using namespace projections;
    parameters<> par = proj4("+ellps=WGS84 +units=m");
    parameters<> par = epsg(epsg_code);
    parameters<> par = static_epsg<EPSG>();
    parameters<> par = spheroid<>();
    parameters<> par = wkt("..."); // maybe in the future

OK for me, it looks good.

    // still the user should use:
project_transformer<> projection(proj4("+proj=robin +ellps=WGS84 +units=m"));
    project_transformer<> projection(epsg(epsg_code));
    project_transformer<> projection(spheroid<>()); // compile-time error
project_transformer<aea_ellipsoid<> > projection(spheroid<>()); // ok
    transform(pt_ll, pt_xy, projection);

This would make the code more clear too, and semantically separate Boost.Geometry from the internal implementation being Proj4.

It looks good indeed.

There are also other things I'd like to ask about, i.e.:

What do you think about getting rid of forward and inverse methods and instead figuring it out from the input types?

Yes, the transform function should do that indeed. I agree. And it is easy to implement.

The projection would always perform a forward projection if the cartesian geometry was the second parameter and inverse projection if it was the first parameter. I'd be similar to boost::lexical_cast which gets the direction from template parameters. In such case the user would be forced to pass the correct point/geometries types so this is limiting.

This could be implemented only in the transform strategy (so the projections would still have forward() and inverse() functions), then project_inverse_transformer wouldn't be needed.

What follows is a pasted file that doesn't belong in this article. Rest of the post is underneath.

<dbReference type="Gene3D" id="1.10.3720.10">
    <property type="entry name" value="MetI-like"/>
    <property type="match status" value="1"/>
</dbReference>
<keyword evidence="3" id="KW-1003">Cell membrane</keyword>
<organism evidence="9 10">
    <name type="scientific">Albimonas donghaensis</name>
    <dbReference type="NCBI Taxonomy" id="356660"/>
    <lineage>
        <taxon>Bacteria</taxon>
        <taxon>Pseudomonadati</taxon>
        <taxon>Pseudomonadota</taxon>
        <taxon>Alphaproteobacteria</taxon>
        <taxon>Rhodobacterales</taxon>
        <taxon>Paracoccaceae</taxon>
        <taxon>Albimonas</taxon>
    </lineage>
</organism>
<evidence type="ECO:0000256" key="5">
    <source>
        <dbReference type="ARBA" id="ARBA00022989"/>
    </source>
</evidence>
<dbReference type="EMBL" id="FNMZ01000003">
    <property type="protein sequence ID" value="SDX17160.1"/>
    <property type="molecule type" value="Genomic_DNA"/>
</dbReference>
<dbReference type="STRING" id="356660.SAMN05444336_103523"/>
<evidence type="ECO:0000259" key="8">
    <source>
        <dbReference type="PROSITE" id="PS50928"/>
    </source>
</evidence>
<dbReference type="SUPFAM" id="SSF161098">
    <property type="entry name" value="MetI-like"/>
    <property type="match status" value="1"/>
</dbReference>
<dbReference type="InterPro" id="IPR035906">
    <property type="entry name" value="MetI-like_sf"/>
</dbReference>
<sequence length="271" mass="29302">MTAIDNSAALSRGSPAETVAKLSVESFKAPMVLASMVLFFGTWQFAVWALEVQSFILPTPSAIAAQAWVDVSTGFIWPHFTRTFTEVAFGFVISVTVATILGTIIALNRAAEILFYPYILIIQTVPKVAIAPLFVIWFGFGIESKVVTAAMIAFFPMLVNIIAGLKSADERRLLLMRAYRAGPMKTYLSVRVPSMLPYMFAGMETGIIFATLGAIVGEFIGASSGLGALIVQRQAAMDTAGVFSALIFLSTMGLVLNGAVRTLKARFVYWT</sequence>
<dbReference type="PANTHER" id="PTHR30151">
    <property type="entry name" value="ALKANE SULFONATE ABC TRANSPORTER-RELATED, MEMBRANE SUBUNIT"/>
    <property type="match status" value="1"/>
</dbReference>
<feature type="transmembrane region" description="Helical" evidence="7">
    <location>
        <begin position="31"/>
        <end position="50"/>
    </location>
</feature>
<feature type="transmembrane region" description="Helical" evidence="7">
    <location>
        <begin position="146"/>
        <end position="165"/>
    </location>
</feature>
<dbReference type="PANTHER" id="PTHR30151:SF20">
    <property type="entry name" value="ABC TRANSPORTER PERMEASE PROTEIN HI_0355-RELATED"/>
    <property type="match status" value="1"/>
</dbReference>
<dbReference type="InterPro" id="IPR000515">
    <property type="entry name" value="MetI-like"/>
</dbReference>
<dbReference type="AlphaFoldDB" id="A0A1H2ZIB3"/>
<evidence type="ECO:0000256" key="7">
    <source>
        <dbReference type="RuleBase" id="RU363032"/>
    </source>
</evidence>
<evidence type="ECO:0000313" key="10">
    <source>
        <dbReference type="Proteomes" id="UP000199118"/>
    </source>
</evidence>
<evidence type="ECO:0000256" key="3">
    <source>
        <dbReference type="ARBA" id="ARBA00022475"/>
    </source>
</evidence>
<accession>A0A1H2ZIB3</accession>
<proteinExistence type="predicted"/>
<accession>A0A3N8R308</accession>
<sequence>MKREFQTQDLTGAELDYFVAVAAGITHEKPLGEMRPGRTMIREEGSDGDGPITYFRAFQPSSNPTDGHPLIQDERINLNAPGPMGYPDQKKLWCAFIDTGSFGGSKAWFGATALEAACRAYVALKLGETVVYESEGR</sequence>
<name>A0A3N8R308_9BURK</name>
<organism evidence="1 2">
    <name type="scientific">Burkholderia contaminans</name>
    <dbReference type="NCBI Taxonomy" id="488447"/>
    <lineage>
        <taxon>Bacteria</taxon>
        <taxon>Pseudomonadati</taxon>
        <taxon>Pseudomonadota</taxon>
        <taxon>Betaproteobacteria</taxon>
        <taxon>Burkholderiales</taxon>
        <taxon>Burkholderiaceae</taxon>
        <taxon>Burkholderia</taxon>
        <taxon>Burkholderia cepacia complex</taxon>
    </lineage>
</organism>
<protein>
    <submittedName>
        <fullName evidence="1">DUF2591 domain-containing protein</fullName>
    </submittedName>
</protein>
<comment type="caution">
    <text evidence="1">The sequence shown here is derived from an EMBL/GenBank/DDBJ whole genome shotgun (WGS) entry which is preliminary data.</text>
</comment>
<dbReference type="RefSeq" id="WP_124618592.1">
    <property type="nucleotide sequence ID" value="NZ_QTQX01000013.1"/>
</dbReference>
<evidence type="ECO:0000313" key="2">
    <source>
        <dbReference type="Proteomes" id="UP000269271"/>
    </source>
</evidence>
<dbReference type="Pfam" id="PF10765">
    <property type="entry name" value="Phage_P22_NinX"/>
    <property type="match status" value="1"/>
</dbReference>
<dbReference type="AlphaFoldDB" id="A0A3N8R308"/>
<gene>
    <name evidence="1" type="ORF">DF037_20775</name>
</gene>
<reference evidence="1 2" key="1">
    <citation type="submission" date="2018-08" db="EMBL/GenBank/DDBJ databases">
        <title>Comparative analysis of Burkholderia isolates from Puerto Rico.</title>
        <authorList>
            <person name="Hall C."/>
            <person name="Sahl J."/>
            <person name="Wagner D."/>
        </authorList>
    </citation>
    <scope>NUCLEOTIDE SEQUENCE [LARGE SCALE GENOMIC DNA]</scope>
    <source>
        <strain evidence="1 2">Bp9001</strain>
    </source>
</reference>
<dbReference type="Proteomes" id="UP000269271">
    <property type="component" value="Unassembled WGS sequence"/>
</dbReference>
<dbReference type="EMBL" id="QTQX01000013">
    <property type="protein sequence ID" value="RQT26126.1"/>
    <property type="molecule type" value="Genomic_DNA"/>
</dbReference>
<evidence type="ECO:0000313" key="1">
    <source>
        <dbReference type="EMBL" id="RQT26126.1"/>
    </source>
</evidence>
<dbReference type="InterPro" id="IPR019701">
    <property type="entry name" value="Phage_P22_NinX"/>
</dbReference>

Maybe it is more convenient that the called method should figure it out. The transform strategy should be neutral to inverse/forward. But it can be implemented on different levels, we should carefully compare the options here.

There could be the third function (besides forward() and inverse()) picking projection's direction automatically.
And three corresponding strategies simply calling these three functions.

projections::project(pt1, pt2, prj); // forward or inverse based on input point types

Another way could be project_transformer automatically figuring out the projection direction and explicit project_forward_transformer, project_inverse_transformer strategies.

I'm also confused about the names of projections. AFAIU the ones marked as xxx_ellipsoid map from ellipsoid of revolution or spheroid and the ones marked as xxx_spheroid map from a sphere. There is also e.g. cass_spheroid which AFAIU can work with ellipsoid of revolution. Are these simple inaccuracies or am I missing something?
It is by the generation. I have to look this up, but if the proj4 source supports an ellipsoid for it (even if it does not make sense), it is generated too. We can always adapt the generation.

Currently the names are directly derived from Proj4 parameter names but in WKT they're different (PROJECTION["Transverse_Mercator"]) so users which doesn't know Proj4 could be confused.
What do you think about naming projections using full names, e.g.:

    projections::aea_ellipsoid -> projections::albers_equal_area
    projections::cass_spheroid -> projections::cassini
    projections::tmerc_ellipsoid -> projections::transverse_mercator

I kept all the proj4 names and I think that is more convenient than adding another translation table. For users, who usually know proj4 (it is quite well-known), it is also more convenient.
Having said that, I agree that cassini looks better than just cass, and if WKT has a complete map of all translations, we could consider that too.

And by "proj4 names" do you mean the names of functions used in the Proj4 sources?
Because the projection parameters has different names in Proj4 string format. I'd expect the users are more familiar with these names, not function names.

E.g. for aea_ellipsoid (e.g. I see that there are basically 3 formats/names:

OGC WKT: PROJECTION["Albers_Conic_Equal_Area"]

This would again be more clear and general. And wouldn't be confusing if we had tri-axial ellipsoid projections in the future.

Thanks for your input.

I'd like to do the necessary work now if you're still ok with that.